World oldest poppy goes on display to mark Remembrance Sunday

World oldest poppy goes on display to mark remembrance Sunday

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World oldest poppy goes on display to mark Remembrance Sunday

A mysterious scrapbook of pressed flowers that a soldier sent to his sweetheart while he was fighting in the First World War has come to light.

The book belonged to a woman named only as Lizzie and was used by her to keep flowers that her soldier boyfriend sent home from the battlefield.

The man, who is referred to as ‘Bert’ sent the cuttings to the young woman by post while he fought in the war from 1917 to 1919.

Flowers from the front line: A scrapbook filled with pressed flowers that a soldier sent to his sweetheart while he was fighting in the First World War has been unearthed

The plants include Ivy, plucked from foliage 11 miles from Arras in France, where the famous Battle of Arras took place. The page is dated 10 March 1918.

Another page features what is thought to be stonecrop from Riese in Italy, dated 16 July with no year, and a sprig from the Messines Ridge in Belgium from July 1917.

Floral fancies: The plants include Ivy (left) plucked from foliage 11 miles from Arras in France, where the famous Battle of Arras took place and Viola (right)

Private Roughton later taped the poppy to a page in an autograph book that belonged to his 13-year-old neighbor, Joan Banton, who received it as a gift in 1923.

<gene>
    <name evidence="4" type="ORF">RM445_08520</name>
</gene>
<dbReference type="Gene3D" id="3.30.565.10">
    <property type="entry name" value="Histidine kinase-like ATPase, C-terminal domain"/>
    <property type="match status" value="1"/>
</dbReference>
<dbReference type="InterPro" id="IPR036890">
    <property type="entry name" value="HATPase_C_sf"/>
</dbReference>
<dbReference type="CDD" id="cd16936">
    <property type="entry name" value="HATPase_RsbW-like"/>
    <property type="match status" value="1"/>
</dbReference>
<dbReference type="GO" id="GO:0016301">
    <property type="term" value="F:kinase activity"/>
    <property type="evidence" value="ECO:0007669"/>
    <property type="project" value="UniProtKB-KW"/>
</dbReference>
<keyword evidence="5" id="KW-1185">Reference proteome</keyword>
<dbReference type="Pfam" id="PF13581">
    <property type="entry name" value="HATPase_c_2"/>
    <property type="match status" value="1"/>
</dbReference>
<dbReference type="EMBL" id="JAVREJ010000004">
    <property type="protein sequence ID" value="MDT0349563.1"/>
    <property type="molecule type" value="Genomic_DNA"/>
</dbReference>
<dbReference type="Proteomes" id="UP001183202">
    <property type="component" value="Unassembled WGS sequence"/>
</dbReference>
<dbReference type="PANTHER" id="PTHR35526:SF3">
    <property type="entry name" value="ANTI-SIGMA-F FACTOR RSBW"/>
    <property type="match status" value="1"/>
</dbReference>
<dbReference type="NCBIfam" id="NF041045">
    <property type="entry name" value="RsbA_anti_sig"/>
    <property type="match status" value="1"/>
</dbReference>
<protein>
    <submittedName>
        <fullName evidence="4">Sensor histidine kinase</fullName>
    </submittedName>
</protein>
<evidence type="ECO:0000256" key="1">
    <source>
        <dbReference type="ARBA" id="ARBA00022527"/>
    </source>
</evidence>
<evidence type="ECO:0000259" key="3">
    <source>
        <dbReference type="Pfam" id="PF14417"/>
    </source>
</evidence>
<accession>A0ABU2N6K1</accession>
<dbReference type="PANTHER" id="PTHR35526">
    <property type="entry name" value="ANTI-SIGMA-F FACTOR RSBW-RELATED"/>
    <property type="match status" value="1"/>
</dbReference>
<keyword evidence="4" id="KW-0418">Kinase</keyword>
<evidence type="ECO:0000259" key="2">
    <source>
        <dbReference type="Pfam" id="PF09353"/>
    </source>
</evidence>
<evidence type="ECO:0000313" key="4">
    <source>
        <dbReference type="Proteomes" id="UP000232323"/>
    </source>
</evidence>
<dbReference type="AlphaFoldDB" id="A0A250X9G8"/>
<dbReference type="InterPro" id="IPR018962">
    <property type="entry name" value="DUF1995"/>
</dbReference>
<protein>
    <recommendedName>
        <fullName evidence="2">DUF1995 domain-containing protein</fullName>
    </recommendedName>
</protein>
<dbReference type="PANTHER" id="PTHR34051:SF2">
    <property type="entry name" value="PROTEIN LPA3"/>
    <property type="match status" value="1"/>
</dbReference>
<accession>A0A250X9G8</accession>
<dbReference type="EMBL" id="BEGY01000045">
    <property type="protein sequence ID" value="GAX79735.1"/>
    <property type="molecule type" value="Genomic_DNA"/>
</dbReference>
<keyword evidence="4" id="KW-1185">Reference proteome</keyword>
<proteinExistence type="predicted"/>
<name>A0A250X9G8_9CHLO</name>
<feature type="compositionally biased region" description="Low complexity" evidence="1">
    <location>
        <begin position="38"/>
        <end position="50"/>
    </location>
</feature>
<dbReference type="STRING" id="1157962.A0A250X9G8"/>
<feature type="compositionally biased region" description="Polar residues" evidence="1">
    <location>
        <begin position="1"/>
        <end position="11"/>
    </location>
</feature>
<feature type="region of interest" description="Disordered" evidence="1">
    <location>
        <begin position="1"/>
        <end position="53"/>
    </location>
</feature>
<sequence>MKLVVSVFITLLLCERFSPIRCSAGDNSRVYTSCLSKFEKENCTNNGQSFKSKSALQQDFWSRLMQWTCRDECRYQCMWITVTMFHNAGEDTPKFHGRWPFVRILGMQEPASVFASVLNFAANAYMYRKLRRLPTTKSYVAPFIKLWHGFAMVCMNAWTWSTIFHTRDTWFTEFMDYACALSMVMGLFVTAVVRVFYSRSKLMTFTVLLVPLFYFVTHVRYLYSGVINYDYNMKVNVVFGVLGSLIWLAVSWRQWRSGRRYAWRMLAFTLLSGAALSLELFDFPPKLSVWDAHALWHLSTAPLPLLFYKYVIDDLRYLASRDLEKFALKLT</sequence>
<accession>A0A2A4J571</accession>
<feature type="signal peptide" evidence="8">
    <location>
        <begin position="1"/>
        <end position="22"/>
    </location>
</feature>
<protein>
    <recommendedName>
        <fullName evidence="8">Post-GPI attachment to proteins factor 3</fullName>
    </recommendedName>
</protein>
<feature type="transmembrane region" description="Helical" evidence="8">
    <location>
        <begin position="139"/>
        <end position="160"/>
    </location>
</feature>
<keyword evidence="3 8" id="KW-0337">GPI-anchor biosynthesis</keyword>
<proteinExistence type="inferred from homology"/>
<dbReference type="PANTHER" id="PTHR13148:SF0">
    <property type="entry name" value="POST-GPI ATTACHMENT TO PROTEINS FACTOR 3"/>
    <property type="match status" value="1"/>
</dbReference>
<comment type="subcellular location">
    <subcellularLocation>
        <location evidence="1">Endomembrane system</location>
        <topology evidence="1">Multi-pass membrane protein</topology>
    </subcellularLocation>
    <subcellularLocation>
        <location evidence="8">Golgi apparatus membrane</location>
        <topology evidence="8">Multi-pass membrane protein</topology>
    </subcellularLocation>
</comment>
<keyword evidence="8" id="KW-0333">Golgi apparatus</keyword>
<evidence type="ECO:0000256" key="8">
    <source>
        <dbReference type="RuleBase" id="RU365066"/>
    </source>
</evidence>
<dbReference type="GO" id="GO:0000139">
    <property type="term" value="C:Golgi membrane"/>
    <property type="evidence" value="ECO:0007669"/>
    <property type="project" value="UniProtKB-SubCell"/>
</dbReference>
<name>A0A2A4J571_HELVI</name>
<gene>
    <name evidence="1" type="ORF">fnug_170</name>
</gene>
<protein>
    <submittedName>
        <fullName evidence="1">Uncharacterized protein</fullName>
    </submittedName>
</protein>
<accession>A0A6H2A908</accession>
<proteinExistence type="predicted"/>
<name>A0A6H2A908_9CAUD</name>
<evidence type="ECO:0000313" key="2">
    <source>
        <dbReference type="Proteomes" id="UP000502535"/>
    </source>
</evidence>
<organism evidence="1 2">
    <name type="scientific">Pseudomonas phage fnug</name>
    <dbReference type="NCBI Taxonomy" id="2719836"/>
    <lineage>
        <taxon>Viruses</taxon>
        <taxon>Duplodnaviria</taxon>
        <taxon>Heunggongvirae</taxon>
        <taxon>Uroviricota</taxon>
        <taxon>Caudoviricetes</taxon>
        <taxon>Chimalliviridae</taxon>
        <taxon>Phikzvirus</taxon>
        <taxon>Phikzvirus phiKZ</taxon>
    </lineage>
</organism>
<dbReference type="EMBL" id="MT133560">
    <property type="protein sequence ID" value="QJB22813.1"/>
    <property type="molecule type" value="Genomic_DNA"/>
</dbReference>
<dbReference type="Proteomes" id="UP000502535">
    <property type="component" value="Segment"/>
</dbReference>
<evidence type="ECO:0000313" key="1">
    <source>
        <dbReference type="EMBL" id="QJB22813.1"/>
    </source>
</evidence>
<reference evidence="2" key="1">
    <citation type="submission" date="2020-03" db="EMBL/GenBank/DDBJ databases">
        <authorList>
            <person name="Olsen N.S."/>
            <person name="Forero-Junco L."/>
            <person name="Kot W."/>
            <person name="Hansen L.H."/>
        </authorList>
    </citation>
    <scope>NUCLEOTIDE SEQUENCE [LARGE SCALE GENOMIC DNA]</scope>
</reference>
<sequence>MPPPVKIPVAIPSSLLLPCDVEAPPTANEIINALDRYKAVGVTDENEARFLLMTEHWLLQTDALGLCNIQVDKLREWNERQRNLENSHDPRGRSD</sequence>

While the carefully preserved poppy is usually hidden away from the public, 103 years after being picked it is currently on display at jewellery shop Hancocks in Mayfair’s Burlington Arcade for Remembrance Day weekend.

Guy Burton, director of Hancocks, said there was a “lot of interest in this poppy and its history”.

“When we show it to interested parties, often when discussing the First World War, the making of the Victoria Cross and Hancocks’ history, it always creates a turning point,” Mr Burton said.

Hancocks has been making the Victoria Cross – the most prestigious award of Britain’s honours system – since it was first established in the mid-19th century.

When Private Roughton pressed the poppy into his neighbour’s notebook, he wrote an inscription that reads: “Souvenir from a Front Line Trench near Arras, May 1916. C. Roughton 1923.”

In 2011, the poppy was included in an exhibition held by the Royal British Legion.

Two years later, it sold for £6,300 at an auction in Dorset, more than six times its estimate.

This year, Remembrance Sunday takes place a day before Armistice Day, which is observed annually on 11 November.

Armistice Day commemorates the end of the First World War when an armistice was signed by the Allies and Germany in France in 1918.

Remembrance Sunday is held on the second Sunday of November to honour the “service and sacrifice” of members of the British armed forces, British and Commonwealth veterans, members of the Allied armed forces and civilian servicemen and women who were “involved in the two World Wars and later conflicts”.


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